The bullseye on Mass General Brigham’s back

Mass General Brigham, the state’s largest hospital system and its largest employer, has been down this road before.

In 2015, when it went by the name of Partners HealthCare, the hospital system tried to expand by acquiring South Shore Hospital and two Hallmark Healthcare hospitals in Medford and Melrose. The deal was shot down by Superior Court Judge Janet Sanders, who feared it would give Partners too much control of the market.

Now Mass General Brigham is trying to expand by building new outpatient facilities in Westborough, Westwood, and Woburn – and it is facing similar concerns. On the same day recently, the House passed legislation that would restrict Mass General Brigham’s ability to expand, Attorney General Maura Healey released a report suggesting the proposed outpatient facilities would generate $385 million in annual profits, and the Health Policy Commission indicated it may push for price caps on academic medical centers. 

John McDonough, a professor at the T.H. Chan School of Public Health at Harvard University, and Paul Hattis, a fellow at the Lown Institute, said on The Codcast that what happened in 2015 seems to be happening again. 

“Partners HealthCare got a strong message in 2015 – your growth [through] hospital expansion and consolidation is over, get away from it,” McDonough said. “So now they’re trying to grow and consolidate in the outpatient space, and it looks like there’s a growing consensus of opinion that they’re going to get slapped down on that as well.”

Hattis said the House, Healey, and the Health Policy Commission are all trying to rein in Mass General Brigham. “If I were MGB leadership hearing all three say that, I’d be a bit worried right now,” he said.

At the Health Policy Commission’s cost trends hearing on November 17, Anne Klibanski, the president and CEO of Mass General Brigham, sounded very much like her predecessor from 2015, Gary Gottlieb. Gottlieb said acquiring South Shore Hospital and the two Hallmark hospitals in Medford and Melrose would allow the system to serve more patients in lower-cost settings. That was the same rationale Klibanski gave for building outpatient centers in Woburn, Westwood, and Westborough. 

Hattis said Klibanski talked about providing the right care in the right setting, but never mentioned the word price. And he said Healey’s report, documenting a projected annual profit of $385 million from the outpatient expansion, indicated the hospital system’s top priority. “It’s really about generating additional profit,” he said.

McDonough said what’s happening with Mass General Brigham is not unique to Massachusetts. “All across the country what we see are dominant major academic medical centers that have a dominating presence in their markets and continue to expand,” he said. “And they may be nominally not-for-profit, but they act very much like any for-profit business in terms of grabbing up opportunities and growing as much as they can, which is exactly what happens outside health care.” 

McDonough and Hattis ran through a list of possible options for regulators to pursue, everything from targeting higher-priced hospital systems with performance goals to adopting a statewide price-setting system for acute care hospitals along the lines of what Maryland is doing.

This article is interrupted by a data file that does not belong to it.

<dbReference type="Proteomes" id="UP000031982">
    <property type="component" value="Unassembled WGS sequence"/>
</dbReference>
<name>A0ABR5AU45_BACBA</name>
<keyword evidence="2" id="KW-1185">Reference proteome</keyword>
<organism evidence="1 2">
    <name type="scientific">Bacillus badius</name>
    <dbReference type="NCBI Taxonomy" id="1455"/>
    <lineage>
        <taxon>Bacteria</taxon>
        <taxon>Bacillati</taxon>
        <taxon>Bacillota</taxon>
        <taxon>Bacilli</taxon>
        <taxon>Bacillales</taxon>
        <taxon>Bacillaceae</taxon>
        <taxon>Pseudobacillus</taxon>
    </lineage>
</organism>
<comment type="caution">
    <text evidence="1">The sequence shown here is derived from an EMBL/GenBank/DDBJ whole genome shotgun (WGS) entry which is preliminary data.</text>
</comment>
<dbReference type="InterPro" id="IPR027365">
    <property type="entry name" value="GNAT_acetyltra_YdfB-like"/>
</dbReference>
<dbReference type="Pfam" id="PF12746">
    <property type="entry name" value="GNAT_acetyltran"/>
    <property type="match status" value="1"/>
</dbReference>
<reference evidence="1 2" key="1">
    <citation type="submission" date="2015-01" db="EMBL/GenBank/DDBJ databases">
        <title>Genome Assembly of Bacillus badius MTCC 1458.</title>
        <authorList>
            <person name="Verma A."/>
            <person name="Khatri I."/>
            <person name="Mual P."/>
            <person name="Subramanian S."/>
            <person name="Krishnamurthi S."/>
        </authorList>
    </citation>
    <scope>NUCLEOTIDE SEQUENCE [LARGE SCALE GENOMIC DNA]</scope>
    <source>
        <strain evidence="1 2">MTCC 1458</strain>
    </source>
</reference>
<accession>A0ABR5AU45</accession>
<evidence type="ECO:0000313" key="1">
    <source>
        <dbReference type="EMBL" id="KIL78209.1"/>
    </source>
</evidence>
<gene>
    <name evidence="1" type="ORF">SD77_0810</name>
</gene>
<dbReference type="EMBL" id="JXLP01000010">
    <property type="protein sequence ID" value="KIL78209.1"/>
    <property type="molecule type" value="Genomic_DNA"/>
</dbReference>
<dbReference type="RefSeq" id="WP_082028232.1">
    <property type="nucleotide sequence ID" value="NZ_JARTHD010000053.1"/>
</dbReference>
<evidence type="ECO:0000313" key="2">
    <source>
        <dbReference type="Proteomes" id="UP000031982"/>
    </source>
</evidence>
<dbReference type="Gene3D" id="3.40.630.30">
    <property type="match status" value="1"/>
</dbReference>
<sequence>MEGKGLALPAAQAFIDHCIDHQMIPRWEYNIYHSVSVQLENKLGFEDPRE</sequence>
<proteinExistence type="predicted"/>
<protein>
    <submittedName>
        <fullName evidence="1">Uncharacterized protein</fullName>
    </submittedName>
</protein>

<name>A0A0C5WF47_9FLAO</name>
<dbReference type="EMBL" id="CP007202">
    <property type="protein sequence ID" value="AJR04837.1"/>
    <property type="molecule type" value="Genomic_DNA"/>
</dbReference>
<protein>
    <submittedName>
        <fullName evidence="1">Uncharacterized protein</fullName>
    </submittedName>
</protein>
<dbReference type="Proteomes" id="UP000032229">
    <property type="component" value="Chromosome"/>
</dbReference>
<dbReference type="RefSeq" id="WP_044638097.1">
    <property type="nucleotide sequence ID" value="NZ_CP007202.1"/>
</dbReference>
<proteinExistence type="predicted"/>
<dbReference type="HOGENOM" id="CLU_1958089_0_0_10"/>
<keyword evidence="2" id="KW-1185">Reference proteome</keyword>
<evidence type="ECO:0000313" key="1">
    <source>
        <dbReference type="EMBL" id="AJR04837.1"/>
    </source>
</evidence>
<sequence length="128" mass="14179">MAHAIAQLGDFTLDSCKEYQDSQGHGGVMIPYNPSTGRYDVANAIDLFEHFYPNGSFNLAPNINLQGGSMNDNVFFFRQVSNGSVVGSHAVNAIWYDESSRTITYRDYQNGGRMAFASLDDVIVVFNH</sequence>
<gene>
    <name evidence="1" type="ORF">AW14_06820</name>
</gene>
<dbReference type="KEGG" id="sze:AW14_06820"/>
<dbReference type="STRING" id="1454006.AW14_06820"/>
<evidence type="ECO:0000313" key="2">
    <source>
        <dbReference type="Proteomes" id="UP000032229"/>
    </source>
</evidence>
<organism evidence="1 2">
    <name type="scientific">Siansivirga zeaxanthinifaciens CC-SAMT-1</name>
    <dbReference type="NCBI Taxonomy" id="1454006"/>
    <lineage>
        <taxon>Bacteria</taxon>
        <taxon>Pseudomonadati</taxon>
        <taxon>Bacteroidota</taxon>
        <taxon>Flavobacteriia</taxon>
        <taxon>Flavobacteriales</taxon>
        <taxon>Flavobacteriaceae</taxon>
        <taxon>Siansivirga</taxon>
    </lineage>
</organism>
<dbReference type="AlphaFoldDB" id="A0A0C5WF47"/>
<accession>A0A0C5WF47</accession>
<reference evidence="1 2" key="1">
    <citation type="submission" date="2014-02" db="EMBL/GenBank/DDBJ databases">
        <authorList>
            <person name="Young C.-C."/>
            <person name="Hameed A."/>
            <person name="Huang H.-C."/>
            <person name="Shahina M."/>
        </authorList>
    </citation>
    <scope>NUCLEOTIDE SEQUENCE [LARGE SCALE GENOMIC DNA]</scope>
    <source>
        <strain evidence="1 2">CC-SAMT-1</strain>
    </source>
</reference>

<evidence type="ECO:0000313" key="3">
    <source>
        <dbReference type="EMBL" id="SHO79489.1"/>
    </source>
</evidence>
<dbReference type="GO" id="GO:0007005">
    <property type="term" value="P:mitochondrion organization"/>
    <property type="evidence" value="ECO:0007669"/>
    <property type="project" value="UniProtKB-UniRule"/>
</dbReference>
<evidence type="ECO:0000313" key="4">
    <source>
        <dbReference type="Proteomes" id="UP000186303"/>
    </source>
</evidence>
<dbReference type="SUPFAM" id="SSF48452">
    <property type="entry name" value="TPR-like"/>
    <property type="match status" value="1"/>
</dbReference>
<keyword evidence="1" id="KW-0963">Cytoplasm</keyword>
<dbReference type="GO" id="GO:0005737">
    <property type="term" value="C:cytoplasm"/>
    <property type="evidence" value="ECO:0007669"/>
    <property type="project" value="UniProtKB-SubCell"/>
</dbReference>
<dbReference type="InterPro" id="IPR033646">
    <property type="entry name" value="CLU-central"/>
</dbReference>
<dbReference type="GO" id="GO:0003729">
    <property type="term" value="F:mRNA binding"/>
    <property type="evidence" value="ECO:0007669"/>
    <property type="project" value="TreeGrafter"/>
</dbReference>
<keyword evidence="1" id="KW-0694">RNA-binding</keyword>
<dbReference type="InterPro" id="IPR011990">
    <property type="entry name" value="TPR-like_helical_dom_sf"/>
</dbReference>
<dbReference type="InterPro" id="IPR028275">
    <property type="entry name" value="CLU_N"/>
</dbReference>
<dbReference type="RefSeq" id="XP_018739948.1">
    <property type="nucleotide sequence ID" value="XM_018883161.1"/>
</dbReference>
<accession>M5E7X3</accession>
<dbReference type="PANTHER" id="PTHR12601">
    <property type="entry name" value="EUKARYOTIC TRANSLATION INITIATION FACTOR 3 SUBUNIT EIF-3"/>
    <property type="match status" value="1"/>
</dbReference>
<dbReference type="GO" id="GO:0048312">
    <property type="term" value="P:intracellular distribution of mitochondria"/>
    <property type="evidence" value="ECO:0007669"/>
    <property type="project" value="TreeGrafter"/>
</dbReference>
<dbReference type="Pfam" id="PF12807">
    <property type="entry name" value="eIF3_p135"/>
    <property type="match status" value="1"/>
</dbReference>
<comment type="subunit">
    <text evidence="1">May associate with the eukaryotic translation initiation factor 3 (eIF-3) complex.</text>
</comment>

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Bruce Mohl

Editor, CommonWealth

About Bruce Mohl

Bruce Mohl is the editor of CommonWealth magazine. Bruce came to CommonWealth from the Boston Globe, where he spent nearly 30 years in a wide variety of positions covering business and politics. He covered the Massachusetts State House and served as the Globe’s State House bureau chief in the late 1980s. He also reported for the Globe’s Spotlight Team, winning a Loeb award in 1992 for coverage of conflicts of interest in the state’s pension system. He served as the Globe’s political editor in 1994 and went on to cover consumer issues for the newspaper. At CommonWealth, Bruce helped launch the magazine’s website and has written about a wide range of issues with a special focus on politics, tax policy, energy, and gambling. Bruce is a graduate of Ohio Wesleyan University and the Fletcher School of Law and Diplomacy at Tufts University. He lives in Dorchester.

About Bruce Mohl

Bruce Mohl is the editor of CommonWealth magazine. Bruce came to CommonWealth from the Boston Globe, where he spent nearly 30 years in a wide variety of positions covering business and politics. He covered the Massachusetts State House and served as the Globe’s State House bureau chief in the late 1980s. He also reported for the Globe’s Spotlight Team, winning a Loeb award in 1992 for coverage of conflicts of interest in the state’s pension system. He served as the Globe’s political editor in 1994 and went on to cover consumer issues for the newspaper. At CommonWealth, Bruce helped launch the magazine’s website and has written about a wide range of issues with a special focus on politics, tax policy, energy, and gambling. Bruce is a graduate of Ohio Wesleyan University and the Fletcher School of Law and Diplomacy at Tufts University. He lives in Dorchester.

McDonough sees signs that the federal government is moving in a new direction on antitrust issues, and he said the pushback against Mass General Brigham’s expansion plans in Massachusetts somewhat reflects that shift. He said the politics of health care could get interesting as the state heads into an election year next year. 

“Just one little irony here, of course, is that one of the key people who approved the creation of Partners HealthCare in 1993-1994 when he was secretary of health and human services for the state of Massachusetts is now-Gov. Charlie Baker,” McDonough said. “And so there’s a history here that is just fascinating in terms of how it comes together. But it looks like there is a sea change going on and MGB is about to get caught up in it, I think.”